Healthier VegetariansFebruary 4, 2011 Written by JP [Font too small?]
Southern California is a great place to live if you’re a vegetarian. There are literally hundreds of restaurants and specialty stores that cater to virtually ever type of vegetarian sub-set: lacto vegetarian, lacto-ovo vegetarian, pescetarian, raw foodists and vegans. A few months ago I was invited to a business lunch that took place at an organic, vegan restaurant. Although this isn’t my preferred form of eating, I relished the opportunity to experience such a meal. Ultimately, I opted for a delicious plate of sun-dried tomato hummus with a side of sliced avocado. Instead of the pita chips it normally comes with, I asked for cucumber slices and washed it down with a cup of organic white tea. Was it the most satisfying meal I’ve ever had? Certainly not. But I managed to derive a good amount of nutrition and pleasure from it, given the circumstance.
Some people seem to do quite well on a vegetarian diet. Genetic factors and thoughtful food selection are often the deciding forces behind the tolerability of such a menu plan. In addition, it’s helpful to understand the role that strategic nutrition and supplementation can play in supporting this lifestyle over the long term. That’s the advice I give when working with a vegetarian client.
The December 2010 edition of the journal Nutrition provides invaluable data for all vegetarians and anyone considering becoming one. Researchers from Arizona State University examined the digestibility of protein from plant-based foods such as cereals, fruits, legumes, nuts/seeds and vegetables in comparison to the average “dietary reference intake” or DRI. The analysis was based on a group of 21 young adult vegetarians who completed 4 days of food logs. Here are are some of the intriguing findings of this observational study:
- Only 21% of the documented diets consisted of animal protein sources (dairy and eggs).
- The total DRI of the participants’ dietary pattern was 82% protein digestibility.
Why is this relevant? The general expectation among nutritionists is that the average vegetarian will consume about half of their protein from animal sources that are better absorbed than plant-based protein. However, this is not always the case. Therefore, the authors of this trial determined that protein requirements in “vegetarians consuming less than the expected amounts of animal protein (45% to 50% of total protein) may need to be adjusted from .8 to about 1.0 g/kg to account for decreased protein bioavailability”. (1)
This finding is no trivial matter. Scientific studies in both sexes reveal that: a) vegetarian women tend to have a “lower muscle mass index” than their omnivorous counterparts; b) meat-containing diets support “greater gains in fat-free mass and skeletal muscle mass” when combined with resistance-training in older men. It’s possible that reduced protein digestability may contribute to both of these observations. (2,3)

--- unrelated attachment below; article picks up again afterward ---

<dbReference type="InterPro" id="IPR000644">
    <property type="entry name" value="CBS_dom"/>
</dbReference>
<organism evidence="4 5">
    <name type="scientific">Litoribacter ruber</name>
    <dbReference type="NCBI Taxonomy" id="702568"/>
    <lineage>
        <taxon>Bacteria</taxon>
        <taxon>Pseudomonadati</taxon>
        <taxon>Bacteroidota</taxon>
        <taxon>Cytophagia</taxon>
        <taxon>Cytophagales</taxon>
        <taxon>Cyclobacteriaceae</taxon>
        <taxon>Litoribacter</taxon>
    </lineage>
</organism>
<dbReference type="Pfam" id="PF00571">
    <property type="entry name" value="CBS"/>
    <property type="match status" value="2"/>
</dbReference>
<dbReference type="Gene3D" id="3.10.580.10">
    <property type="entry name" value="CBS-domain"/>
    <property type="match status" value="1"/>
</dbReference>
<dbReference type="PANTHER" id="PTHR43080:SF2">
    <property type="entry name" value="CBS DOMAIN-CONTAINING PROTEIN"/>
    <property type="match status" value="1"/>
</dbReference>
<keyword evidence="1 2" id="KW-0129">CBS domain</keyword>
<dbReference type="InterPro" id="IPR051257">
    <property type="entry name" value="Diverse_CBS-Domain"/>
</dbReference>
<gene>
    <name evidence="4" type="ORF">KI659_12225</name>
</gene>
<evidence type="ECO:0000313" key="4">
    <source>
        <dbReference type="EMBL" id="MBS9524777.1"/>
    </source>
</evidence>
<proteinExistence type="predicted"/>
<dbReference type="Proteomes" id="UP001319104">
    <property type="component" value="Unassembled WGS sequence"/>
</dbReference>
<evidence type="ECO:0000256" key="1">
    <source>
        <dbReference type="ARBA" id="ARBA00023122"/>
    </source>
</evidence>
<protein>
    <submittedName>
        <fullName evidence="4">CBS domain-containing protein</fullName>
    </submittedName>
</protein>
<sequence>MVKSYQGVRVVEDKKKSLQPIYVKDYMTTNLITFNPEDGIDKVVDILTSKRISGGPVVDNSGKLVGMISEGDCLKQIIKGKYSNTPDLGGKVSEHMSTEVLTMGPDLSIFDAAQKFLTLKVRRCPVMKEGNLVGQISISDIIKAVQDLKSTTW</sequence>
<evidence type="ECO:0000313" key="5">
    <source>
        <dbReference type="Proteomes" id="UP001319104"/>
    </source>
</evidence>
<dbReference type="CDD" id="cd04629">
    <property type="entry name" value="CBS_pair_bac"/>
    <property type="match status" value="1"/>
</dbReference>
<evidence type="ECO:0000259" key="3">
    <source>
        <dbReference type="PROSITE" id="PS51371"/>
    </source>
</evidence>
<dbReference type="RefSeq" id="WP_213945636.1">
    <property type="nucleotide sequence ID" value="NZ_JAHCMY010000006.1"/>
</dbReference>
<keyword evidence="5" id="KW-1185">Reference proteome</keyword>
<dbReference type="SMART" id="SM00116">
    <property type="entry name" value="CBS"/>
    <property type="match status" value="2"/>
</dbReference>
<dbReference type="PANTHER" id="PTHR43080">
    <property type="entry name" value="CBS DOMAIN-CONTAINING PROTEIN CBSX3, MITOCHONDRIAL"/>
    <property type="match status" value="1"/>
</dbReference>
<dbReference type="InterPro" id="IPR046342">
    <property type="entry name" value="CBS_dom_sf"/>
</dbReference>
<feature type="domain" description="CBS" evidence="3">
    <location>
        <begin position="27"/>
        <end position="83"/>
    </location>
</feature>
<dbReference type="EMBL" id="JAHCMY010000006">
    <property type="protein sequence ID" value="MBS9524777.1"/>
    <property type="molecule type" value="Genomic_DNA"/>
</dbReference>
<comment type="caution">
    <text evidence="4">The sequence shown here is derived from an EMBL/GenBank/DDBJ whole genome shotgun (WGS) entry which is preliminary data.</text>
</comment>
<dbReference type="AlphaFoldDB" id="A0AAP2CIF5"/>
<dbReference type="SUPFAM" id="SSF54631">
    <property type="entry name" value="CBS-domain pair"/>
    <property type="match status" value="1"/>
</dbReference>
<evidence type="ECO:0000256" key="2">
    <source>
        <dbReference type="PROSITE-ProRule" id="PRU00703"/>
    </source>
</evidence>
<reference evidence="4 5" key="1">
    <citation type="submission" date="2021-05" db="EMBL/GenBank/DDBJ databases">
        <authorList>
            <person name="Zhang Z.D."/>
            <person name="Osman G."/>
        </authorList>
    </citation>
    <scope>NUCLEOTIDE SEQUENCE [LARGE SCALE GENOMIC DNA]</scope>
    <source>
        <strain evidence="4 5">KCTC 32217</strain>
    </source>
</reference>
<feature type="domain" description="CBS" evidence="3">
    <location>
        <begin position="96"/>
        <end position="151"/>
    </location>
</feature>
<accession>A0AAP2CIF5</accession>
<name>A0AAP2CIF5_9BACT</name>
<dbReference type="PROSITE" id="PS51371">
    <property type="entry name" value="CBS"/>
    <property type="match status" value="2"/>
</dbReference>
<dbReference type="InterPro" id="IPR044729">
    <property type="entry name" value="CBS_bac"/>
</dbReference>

|LOV-diet group (n = 10)||Mixed-diet group (n = 9)|
|Exercise||Baseline||Week 12 of RT||Baseline||Week 12 of RT|
|(Nm)||136 ± 8||179 ± 7||140 ± 11||189 ± 12|
|(% Change)||—||25 ± 3||—||37 ± 7|
|(Nm)||138 ± 8||181 ± 6||137 ± 8||185 ± 6|
|(% Change)||—||27 ± 4||—||37 ± 6|
|(Nm)||139 ± 6||167 ± 7||120 ± 10||157 ± 11|
|(% Change)||—||20 ± 4||—||34 ± 8|
|(Nm)||131 ± 6||164 ± 7||117 ± 31||154 ± 25|
|(% Change)||—||24 ± 5||—||38 ± 12|
|(N)||523 ± 19||576 ± 25||551 ± 30||627 ± 31|
|(% Change)||—||10 ± 2||—||15 ± 4|
|(N)||541 ± 23||669 ± 27||596 ± 21||713 ± 34|
|(% Change)||—||24 ± 4||—||19 ± 2|
|Double Leg Press|
|(N)||1381 ± 77||1564 ± 67||1446 ± 60||1694 ± 96|
|(% Change)||—||14 ± 11||—||17 ± 12|
Source: Am J Clin Nutr December 1999 vol. 70 no. 6 1032-1039 (link)
There are others ways of mimicking the benefits of an omnivorous diet without adding or increasing the amount of animal-based foods to your diet. Creatine supplementation is one example. Creatine is a protein derivative that is naturally produced in the body and contained in select dietary sources including fish and meat. It’s stored in muscle tissue as an energy source that assists mental and physical performance. Numerous studies report that vegetarians tend to have lower quantities of creatine in their systems. The good news is that supplementing with creatine or foods containing it effectively normalizes creatine stores and can, thereby, improve athletic performance and even certain aspects of brain function such as intelligence measures (Raven’s Advanced Progressive Matrices) and working memory. (4,5,6,7,8,9,10)
Many diets and lifestyle choices present certain challenges to reaching optimal health. In my experience, this is often true of a strict vegan or vegetarian diet. However, there are ways of making a plant-based diet much more health promoting. The key, as with any other diet, is to be well informed about specific considerations such as fatty acid intake, possible mineral and vitamin deficiencies and protein requirements. Pertinent blood tests can also assist in determining the real world effects of this dietary program on various health parameters. They can guide you in making necessary changes based on your individual response. When armed with up-to-date knowledge, many common vegetarian pitfalls can be avoided and greater health and well being can be achieved. (11,12,13)
Note: Please check out the “Comments & Updates” section of this blog – at the bottom of the page. You can find the latest research about this topic there!
Tags: Creatine, Memory, Vegetarian
Posted in Exercise, Food and Drink, Nutrition